All the concern about a possibly undemocratic result in the recall election understates the problem. All California elections need reform, because they don’t match how human beings think, choose and vote.

For one thing, humans do best when we have a lot of information about a few clear choices. But our state elections often give people dozens of possible candidates, about whom we often have very little information. Low-information elections are vulnerable to misinformation.

We Californians did this to ourselves. Over the last decade, voters eliminated party primaries for state and federal elections here. The change was supposed to discourage polarization and produce more moderate candidates. It’s done the opposite.

In the party primaries of old, a voter could study their party’s short list of candidates, then choose one. The process gave us a greater sense of the people for whom we were voting.

Now, our current “top two” system, imposed on our long and cluttered ballots, confuses and overwhelms voters. We put the dozens of candidates for one major public office together, regardless of party, with 30 or more names running over multiple pages. It’s impossible for voters to know anything about more than a handful of the candidates — much less to find their choice in the jungle of names.

The recall replacement election, with 46 candidates, is thus a typical California electoral predicament — which is one reason why voters are confused about how to vote. Democrats, unable to create clear messaging, have surrendered and told voters not to cast a vote for a replacement governor. When the state’s largest party is telling people not to vote, something is seriously wrong.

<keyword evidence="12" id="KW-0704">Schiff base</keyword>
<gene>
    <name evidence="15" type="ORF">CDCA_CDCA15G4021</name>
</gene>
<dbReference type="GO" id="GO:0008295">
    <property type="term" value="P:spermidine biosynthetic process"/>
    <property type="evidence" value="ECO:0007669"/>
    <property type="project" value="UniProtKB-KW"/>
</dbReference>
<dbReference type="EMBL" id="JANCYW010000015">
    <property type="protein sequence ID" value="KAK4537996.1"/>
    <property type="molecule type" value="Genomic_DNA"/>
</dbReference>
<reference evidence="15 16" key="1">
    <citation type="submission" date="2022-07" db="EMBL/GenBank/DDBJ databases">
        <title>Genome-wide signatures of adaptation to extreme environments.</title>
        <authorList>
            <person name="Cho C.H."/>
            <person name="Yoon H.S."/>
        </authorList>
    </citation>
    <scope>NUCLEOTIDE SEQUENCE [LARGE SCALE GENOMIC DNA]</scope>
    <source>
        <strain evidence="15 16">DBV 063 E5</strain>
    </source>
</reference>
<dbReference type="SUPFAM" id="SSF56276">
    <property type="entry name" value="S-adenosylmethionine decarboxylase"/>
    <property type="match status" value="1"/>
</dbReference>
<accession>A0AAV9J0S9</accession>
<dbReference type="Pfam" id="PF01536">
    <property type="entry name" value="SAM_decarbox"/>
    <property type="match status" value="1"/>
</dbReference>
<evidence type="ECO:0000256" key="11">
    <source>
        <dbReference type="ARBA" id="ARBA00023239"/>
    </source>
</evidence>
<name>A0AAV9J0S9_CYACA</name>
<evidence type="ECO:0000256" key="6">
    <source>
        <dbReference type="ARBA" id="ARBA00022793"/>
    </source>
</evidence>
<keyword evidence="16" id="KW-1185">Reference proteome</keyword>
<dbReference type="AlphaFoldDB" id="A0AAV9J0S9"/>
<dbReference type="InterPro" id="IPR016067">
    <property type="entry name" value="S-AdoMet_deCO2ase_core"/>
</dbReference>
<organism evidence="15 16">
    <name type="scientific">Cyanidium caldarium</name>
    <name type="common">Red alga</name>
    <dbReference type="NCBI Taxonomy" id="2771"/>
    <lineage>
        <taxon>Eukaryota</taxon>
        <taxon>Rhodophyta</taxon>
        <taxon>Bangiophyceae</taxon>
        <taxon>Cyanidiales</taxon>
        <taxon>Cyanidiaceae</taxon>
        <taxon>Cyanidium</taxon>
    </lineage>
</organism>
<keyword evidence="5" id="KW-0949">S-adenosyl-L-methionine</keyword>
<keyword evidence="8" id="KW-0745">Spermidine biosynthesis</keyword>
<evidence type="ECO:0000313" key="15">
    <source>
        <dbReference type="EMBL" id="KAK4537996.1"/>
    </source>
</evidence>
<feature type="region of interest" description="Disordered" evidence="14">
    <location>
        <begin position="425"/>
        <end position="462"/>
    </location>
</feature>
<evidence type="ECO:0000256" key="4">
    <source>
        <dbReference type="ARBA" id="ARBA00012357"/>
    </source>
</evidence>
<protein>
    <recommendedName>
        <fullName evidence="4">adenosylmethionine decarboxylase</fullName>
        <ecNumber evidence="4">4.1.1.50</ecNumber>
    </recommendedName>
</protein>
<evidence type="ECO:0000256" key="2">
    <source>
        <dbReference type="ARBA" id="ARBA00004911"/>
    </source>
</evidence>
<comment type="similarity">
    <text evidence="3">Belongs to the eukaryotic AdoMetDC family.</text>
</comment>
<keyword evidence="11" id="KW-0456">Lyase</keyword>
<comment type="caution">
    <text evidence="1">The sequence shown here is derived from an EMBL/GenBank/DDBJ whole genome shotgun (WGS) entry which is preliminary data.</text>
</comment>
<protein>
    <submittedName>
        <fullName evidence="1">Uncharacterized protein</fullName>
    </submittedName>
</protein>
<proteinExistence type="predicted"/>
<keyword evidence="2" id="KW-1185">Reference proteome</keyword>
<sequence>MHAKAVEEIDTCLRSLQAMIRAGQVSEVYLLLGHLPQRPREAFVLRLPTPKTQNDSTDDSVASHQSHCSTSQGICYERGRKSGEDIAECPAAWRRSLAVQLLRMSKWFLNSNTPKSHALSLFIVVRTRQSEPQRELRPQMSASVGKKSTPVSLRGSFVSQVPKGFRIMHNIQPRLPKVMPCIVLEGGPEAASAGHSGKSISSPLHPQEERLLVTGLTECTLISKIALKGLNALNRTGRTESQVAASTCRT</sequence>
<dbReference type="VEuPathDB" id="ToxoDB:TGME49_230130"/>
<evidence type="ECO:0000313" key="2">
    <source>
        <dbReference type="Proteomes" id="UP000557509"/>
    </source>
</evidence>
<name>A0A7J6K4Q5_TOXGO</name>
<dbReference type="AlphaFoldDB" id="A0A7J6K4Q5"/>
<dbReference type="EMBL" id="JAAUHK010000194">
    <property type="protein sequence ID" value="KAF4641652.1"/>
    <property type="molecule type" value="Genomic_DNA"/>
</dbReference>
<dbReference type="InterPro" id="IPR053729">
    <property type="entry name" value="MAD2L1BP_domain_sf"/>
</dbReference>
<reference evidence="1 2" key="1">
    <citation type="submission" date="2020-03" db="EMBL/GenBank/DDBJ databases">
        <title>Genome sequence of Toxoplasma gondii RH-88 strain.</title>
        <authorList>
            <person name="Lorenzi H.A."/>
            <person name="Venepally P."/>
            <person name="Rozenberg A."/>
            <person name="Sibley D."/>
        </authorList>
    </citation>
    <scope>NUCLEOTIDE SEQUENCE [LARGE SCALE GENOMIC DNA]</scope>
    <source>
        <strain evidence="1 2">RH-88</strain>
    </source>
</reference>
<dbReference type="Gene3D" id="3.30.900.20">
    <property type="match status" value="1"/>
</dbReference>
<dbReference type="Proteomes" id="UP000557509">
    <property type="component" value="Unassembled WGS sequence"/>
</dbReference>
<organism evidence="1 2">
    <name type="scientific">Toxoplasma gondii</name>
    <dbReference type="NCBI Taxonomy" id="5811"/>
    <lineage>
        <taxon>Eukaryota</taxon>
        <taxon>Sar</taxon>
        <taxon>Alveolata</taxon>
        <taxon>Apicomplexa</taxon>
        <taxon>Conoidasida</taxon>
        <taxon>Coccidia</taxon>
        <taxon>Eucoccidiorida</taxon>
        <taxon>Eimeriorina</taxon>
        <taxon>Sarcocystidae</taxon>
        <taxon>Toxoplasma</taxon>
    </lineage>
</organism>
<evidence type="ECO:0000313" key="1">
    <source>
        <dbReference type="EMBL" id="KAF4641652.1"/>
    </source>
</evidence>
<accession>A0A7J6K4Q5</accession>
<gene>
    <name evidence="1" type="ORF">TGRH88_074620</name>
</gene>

California-style elections also discourage voter turnout. And they can be easily gamed. The problem goes beyond the recall election problem that someone with just 20 percent of the vote might replace a governor who 49 percent of the people want to remain in office.

In California, a party that offers more competition, and more compelling candidates, can end up losing despite having majority support. Imagine an election in which 60 percent of the voters want to vote for Democratic candidates, but there are six viable Democrats who get around 10 percent of the total votes. All six candidates could easily finish behind two Republican contenders who divide up just 40 percent of the votes, getting 20 percent or so each. In such a case, the winner — or the top two candidates who advance— would have a tiny plurality of support, from the party with only a minority of support.

That isn’t democratic. And it doesn’t fit how we vote. Humans are party animals — party affiliation almost always determines our vote, studies show.

Which is why our reforms should make it easier for us to vote by party. The best method for that would be proportional representation, in which Californians vote for a party or slate of party candidates. Each party would receive a number of representatives equal to their percentage of the vote.

If that’s too radical for you, another alternative would be to replace the current election system with ranked choice voting, which elevates candidates with broader support — unlike the top two and the recall jungle election systems, which benefit candidates with narrow, intense backing.

Unfortunately, these types of reforms aren’t on the table. Instead, California elites are offering proposals to limit democracy — like making it harder to qualify recalls for the ballot, even though it’s already very hard — requiring 1.5 million signatures in a short time frame. (A judge’s ruling gave this year’s recall four extra months to qualify; in the normal time frame, it never would have made it.)

Others are arguing for limiting the basis for recalls — requiring that a politician be guilty of violating the law or corruption to be removed from office. That’s dumb. People should be able to remove their governor for incompetence, failure, or any other dereliction of duty. In this apocalyptic century, a governor who can’t respond effectively to emergencies must be replaced — to save lives.

Making it harder to use recalls also would diminish some of the positive effects of the tool. Gavin Newsom’s performance clearly improved earlier this year when it appeared he might face a recall. He was more responsive to the public, replaced failing staff members, and took more aggressive actions to aid needy Californians.

Regardless of whether Gavin Newsom wins or loses, California may win — if this recall election forces us to reform all of our elections.

Joe Mathews writes the Connecting California column for Zócalo Public Square.